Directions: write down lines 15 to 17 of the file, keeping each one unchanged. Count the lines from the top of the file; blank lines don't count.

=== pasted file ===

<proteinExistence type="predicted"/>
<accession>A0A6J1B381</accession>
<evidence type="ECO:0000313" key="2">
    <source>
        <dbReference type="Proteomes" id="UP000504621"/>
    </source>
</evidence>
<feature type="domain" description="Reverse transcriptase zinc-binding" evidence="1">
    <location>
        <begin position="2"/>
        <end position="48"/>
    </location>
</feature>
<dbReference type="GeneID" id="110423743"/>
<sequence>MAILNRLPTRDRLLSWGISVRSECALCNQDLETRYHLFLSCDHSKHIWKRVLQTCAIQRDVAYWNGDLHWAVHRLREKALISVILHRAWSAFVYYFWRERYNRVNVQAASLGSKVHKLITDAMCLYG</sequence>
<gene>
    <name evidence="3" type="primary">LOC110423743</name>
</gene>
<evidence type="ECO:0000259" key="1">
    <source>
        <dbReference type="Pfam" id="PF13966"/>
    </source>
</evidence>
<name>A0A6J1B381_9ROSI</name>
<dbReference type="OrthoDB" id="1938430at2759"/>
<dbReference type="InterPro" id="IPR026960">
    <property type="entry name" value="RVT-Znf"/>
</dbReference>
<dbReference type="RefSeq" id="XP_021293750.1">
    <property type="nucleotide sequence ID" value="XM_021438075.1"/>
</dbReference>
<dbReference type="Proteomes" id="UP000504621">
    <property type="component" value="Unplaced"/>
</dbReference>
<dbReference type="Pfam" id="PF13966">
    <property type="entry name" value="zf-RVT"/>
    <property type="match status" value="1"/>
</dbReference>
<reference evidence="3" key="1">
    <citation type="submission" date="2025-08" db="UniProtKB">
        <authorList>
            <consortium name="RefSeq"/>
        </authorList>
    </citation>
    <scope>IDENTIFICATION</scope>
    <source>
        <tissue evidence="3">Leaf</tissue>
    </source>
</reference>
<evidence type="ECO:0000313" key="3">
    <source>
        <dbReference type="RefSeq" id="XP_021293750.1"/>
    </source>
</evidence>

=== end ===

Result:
<sequence>MAILNRLPTRDRLLSWGISVRSECALCNQDLETRYHLFLSCDHSKHIWKRVLQTCAIQRDVAYWNGDLHWAVHRLREKALISVILHRAWSAFVYYFWRERYNRVNVQAASLGSKVHKLITDAMCLYG</sequence>
<gene>
    <name evidence="3" type="primary">LOC110423743</name>